According to the Gulfood Global Industry Outlook Report 2019 by Euromonitor, this was attributed to the strong manufacturing and export-led economies in China and India, as well as overall private consumption growth.
“Asia Pacific is set to become the world’s biggest consumer of F&B by 2030, [and is] the go-to region of the future for packaged F&B players,” stated the report.
“Countries such as China and India play an eminent role in terms of demand and consumption, with the rapid urbanisation, evolving lifestyle and rising number of working women resulting in a greater demand prospects and favourable growth projections.
The predicted growth for every food and beverage market (with the exception of seafood which is expected to decline by 1.2%) in Asia Pacific showed healthy growth estimates from 2018 to 2023, especially in Fats and Oils (8.3% growth), Dairy (4.4%) and Pulses, Grains and Cereals (3.7%).
Other markets were Beverages (2.7%), Poultry (2.3%), Cooking Ingredients (3.3%) and Confectionary, Snacks and Ready-To-Eat (3.5%).
Major food and beverage markets
In the Fats and Oils market, Asia Pacific stood head and shoulders above all the other regions in terms of growth at 8.3%, far above its closest competing region, the Middle East (3.4%).
As of 2018, the total global market value of this market was worth US$95.7bn – of this, India and China alone took up some 52%. The market is expected to reach US$126.4bn by 2023.
“[India is the largest market for Fats and Oils, and] urban Indian consumers are increasingly becoming health aware and slowly shifting to healthier edible oil categories, including olive oil and rapeseed oil,” said the report.
India was also the front runner for growth in the worldwide dairy industry, and is also expected to show the highest rate of growth globally between 2018 and 2023. This has been attributed to increased rates of fresh milk consumption and flavoured milk innovations in the country.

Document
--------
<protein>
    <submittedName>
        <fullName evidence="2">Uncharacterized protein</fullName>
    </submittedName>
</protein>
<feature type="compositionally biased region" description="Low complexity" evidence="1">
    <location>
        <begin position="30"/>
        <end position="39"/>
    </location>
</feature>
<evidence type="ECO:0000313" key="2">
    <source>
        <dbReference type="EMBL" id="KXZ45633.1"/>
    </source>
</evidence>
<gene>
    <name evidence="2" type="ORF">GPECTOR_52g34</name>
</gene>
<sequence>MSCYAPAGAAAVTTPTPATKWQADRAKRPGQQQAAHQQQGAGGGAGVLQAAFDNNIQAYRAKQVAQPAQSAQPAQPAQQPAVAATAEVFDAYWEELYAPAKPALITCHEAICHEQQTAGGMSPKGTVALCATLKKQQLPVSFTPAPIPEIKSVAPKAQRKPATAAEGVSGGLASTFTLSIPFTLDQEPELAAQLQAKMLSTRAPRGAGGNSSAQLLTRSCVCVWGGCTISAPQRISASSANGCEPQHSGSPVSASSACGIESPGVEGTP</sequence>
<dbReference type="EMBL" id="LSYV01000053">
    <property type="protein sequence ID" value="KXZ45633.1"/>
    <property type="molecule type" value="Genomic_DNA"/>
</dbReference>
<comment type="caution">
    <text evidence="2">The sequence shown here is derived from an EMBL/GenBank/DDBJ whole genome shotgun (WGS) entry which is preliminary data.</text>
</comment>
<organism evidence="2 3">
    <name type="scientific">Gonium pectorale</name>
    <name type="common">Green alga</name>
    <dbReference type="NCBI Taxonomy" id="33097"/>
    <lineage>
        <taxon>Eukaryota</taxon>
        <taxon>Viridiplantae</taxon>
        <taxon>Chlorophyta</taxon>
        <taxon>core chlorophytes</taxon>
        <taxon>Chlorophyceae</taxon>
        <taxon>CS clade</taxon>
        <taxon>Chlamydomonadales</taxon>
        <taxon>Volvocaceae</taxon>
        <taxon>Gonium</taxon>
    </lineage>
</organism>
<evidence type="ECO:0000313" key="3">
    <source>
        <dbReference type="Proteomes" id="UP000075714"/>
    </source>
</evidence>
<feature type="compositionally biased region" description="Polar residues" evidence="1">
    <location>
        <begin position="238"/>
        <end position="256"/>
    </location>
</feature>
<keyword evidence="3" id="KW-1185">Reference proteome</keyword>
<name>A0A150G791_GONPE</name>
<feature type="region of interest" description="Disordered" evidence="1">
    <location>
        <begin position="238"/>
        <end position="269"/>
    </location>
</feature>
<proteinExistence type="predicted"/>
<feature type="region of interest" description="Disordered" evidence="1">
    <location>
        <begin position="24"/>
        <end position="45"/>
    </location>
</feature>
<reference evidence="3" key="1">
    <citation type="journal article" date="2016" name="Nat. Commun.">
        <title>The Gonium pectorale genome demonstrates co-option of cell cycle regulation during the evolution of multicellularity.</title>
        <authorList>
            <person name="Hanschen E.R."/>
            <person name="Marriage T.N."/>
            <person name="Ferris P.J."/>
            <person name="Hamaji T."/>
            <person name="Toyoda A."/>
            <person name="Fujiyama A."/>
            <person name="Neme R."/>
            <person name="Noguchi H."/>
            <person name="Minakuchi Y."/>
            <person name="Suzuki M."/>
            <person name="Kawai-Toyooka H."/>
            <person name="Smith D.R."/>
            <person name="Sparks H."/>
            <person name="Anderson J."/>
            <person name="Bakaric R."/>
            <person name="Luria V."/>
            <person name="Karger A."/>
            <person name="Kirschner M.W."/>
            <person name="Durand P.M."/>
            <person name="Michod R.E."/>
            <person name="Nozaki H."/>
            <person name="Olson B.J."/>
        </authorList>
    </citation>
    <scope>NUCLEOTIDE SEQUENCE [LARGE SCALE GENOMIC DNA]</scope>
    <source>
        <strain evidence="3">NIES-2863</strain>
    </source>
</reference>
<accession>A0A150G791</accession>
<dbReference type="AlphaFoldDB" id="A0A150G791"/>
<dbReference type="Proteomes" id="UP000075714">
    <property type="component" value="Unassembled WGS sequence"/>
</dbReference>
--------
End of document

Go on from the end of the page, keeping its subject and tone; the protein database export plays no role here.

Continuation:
Significantly, several key trends have emerged within the dairy industry. One of these was health and wellness, which has manifested in the form of multiple new product launches focusing on high protein, lower lactose and all-natural aspects on their front packs.
“[Additionally, there has been] increasing preference for plant-based [dairy] alternatives,” said the authors.
“Feeding into veganism, which is said to be the biggest lifestyle movement of the 21st century, are products based on an ever-increasing number of alternative ingredients. Almond drinks and soy milk are increasingly joined by macadamia, walnut, cashew and oats alternatives.”
Another significant trend in dairy was sustainability, which was said to play an ‘ever-increasing’ role in purchasing decisions.
“Many consumers are convinced that sustainable production constitutes to the health benefi ts of a product, making it more ‘natural’ and ‘clean’. This has fuelled demand for organic products in many countries in [Asia].”
Also of note was the finding that Chinese companies occupied top spots on the global dairy market share list, with the Inner Mongolia Yili Industrial Group coming in third (2.91% market share) and China Mengniu Dairy fourth (2.76%).
The top spots worldwide went to Danone (4.60%) and Lactalis (4.01%).
The decline of seafood
In contrast with the situation in all other regions globally, growth in the seafood market in Asia Pacific has been predicted to decline further (-1.2%) over the next five years, in addition to a -0.6% decline over the previous five years.
“[This was] mainly due to declining sales of chilled processed seafood in Japan, the largest market in the region,” said the authors.
Asia Research and Engagements predicted a similar trend last year, stating that: “[Fish] consumption [in Japan] has steadily declined […] from nearly 70% of total animal protein consumption (including animal-derived products such as dairy and eggs) in the early 1960s to about 38% in 2014.”
That said, Asia Pacific still remained the largest seafood market globally in 2018, worth US$33.6 billion.